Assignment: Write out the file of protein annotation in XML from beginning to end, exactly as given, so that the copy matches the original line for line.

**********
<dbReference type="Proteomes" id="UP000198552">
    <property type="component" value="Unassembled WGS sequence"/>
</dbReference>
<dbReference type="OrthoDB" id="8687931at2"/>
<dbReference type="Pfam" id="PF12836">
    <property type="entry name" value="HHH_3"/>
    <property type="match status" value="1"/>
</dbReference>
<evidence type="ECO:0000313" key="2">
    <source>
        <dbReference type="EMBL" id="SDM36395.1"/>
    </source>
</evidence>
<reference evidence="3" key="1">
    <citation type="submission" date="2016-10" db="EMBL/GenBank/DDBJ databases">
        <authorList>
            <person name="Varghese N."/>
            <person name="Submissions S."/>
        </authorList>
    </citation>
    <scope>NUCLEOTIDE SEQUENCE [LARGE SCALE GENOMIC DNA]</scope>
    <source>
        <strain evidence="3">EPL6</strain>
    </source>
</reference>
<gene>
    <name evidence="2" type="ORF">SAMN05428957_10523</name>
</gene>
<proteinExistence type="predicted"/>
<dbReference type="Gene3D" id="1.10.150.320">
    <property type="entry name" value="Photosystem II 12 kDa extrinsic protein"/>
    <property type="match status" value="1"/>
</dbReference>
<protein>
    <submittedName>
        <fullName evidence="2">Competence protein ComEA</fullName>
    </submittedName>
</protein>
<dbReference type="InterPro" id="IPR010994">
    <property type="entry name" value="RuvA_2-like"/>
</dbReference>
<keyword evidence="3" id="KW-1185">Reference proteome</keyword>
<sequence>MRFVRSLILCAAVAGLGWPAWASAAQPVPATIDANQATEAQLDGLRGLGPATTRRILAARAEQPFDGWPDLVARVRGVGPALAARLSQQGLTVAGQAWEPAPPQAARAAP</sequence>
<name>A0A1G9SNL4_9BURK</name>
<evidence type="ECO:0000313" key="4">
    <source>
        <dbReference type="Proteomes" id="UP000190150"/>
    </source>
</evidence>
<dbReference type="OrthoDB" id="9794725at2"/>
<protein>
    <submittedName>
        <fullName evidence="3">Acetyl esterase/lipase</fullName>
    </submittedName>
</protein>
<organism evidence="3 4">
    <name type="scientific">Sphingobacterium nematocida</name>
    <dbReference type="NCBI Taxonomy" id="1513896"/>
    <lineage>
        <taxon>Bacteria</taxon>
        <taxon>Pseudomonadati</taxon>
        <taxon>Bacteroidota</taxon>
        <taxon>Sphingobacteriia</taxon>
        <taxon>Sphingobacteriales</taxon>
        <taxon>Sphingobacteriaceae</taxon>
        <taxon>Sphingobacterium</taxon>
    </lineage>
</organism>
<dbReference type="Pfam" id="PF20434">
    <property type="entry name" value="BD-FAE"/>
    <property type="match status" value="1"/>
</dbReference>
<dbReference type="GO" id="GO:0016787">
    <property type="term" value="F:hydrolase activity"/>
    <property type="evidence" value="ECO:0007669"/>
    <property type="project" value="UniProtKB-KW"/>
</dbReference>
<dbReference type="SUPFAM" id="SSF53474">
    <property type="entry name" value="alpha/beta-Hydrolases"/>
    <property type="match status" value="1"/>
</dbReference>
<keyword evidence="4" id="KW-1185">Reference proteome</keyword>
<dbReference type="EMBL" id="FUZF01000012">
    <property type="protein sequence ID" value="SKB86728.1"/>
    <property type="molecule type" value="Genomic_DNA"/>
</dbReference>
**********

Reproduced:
<dbReference type="Proteomes" id="UP000198552">
    <property type="component" value="Unassembled WGS sequence"/>
</dbReference>
<dbReference type="OrthoDB" id="8687931at2"/>
<dbReference type="Pfam" id="PF12836">
    <property type="entry name" value="HHH_3"/>
    <property type="match status" value="1"/>
</dbReference>
<evidence type="ECO:0000313" key="2">
    <source>
        <dbReference type="EMBL" id="SDM36395.1"/>
    </source>
</evidence>
<reference evidence="3" key="1">
    <citation type="submission" date="2016-10" db="EMBL/GenBank/DDBJ databases">
        <authorList>
            <person name="Varghese N."/>
            <person name="Submissions S."/>
        </authorList>
    </citation>
    <scope>NUCLEOTIDE SEQUENCE [LARGE SCALE GENOMIC DNA]</scope>
    <source>
        <strain evidence="3">EPL6</strain>
    </source>
</reference>
<gene>
    <name evidence="2" type="ORF">SAMN05428957_10523</name>
</gene>
<proteinExistence type="predicted"/>
<dbReference type="Gene3D" id="1.10.150.320">
    <property type="entry name" value="Photosystem II 12 kDa extrinsic protein"/>
    <property type="match status" value="1"/>
</dbReference>
<protein>
    <submittedName>
        <fullName evidence="2">Competence protein ComEA</fullName>
    </submittedName>
</protein>
<dbReference type="InterPro" id="IPR010994">
    <property type="entry name" value="RuvA_2-like"/>
</dbReference>
<keyword evidence="3" id="KW-1185">Reference proteome</keyword>
<sequence>MRFVRSLILCAAVAGLGWPAWASAAQPVPATIDANQATEAQLDGLRGLGPATTRRILAARAEQPFDGWPDLVARVRGVGPALAARLSQQGLTVAGQAWEPAPPQAARAAP</sequence>
<name>A0A1G9SNL4_9BURK</name>
<evidence type="ECO:0000313" key="4">
    <source>
        <dbReference type="Proteomes" id="UP000190150"/>
    </source>
</evidence>
<dbReference type="OrthoDB" id="9794725at2"/>
<protein>
    <submittedName>
        <fullName evidence="3">Acetyl esterase/lipase</fullName>
    </submittedName>
</protein>
<organism evidence="3 4">
    <name type="scientific">Sphingobacterium nematocida</name>
    <dbReference type="NCBI Taxonomy" id="1513896"/>
    <lineage>
        <taxon>Bacteria</taxon>
        <taxon>Pseudomonadati</taxon>
        <taxon>Bacteroidota</taxon>
        <taxon>Sphingobacteriia</taxon>
        <taxon>Sphingobacteriales</taxon>
        <taxon>Sphingobacteriaceae</taxon>
        <taxon>Sphingobacterium</taxon>
    </lineage>
</organism>
<dbReference type="Pfam" id="PF20434">
    <property type="entry name" value="BD-FAE"/>
    <property type="match status" value="1"/>
</dbReference>
<dbReference type="GO" id="GO:0016787">
    <property type="term" value="F:hydrolase activity"/>
    <property type="evidence" value="ECO:0007669"/>
    <property type="project" value="UniProtKB-KW"/>
</dbReference>
<dbReference type="SUPFAM" id="SSF53474">
    <property type="entry name" value="alpha/beta-Hydrolases"/>
    <property type="match status" value="1"/>
</dbReference>
<keyword evidence="4" id="KW-1185">Reference proteome</keyword>
<dbReference type="EMBL" id="FUZF01000012">
    <property type="protein sequence ID" value="SKB86728.1"/>
    <property type="molecule type" value="Genomic_DNA"/>
</dbReference>